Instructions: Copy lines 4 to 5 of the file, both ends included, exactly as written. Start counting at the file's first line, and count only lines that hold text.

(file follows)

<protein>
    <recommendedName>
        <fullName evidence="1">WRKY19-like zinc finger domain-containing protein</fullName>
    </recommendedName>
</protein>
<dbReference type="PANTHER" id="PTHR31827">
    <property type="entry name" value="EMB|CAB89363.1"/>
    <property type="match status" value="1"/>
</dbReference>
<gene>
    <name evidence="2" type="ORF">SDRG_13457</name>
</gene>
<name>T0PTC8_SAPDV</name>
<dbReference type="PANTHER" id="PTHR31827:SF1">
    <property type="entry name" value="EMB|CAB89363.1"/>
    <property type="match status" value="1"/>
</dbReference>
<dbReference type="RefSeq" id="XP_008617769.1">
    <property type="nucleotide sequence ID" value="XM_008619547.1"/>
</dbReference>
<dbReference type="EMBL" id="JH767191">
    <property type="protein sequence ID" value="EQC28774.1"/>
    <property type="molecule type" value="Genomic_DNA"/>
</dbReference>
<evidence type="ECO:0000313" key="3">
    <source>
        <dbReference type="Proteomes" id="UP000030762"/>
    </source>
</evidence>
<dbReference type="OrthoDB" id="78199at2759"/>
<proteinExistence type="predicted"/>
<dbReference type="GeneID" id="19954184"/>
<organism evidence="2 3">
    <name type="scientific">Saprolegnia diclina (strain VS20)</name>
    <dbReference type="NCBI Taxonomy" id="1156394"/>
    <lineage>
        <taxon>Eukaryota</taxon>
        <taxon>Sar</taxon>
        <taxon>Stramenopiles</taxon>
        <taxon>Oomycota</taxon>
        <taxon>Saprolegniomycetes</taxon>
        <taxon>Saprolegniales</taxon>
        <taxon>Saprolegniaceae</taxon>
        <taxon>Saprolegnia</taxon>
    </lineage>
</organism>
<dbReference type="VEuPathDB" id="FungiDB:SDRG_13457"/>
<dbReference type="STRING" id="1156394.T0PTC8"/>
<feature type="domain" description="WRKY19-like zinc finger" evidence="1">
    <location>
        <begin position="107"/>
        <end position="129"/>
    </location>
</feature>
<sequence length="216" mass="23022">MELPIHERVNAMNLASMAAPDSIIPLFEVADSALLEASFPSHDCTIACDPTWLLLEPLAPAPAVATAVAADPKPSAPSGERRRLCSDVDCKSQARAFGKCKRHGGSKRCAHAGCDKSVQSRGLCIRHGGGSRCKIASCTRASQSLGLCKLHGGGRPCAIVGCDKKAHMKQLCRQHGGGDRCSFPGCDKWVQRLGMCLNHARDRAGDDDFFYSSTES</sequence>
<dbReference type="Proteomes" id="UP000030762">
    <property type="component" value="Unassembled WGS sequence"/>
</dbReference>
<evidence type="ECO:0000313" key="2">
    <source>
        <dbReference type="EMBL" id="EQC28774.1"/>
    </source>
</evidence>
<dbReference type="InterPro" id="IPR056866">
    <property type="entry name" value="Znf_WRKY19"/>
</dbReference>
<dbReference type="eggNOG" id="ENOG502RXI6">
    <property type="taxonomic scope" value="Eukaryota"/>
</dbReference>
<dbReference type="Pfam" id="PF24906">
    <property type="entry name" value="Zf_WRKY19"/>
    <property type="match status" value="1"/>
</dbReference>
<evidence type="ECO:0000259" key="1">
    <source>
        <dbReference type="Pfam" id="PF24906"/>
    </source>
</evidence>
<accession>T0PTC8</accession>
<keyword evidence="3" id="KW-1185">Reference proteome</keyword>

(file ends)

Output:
    </recommendedName>
</protein>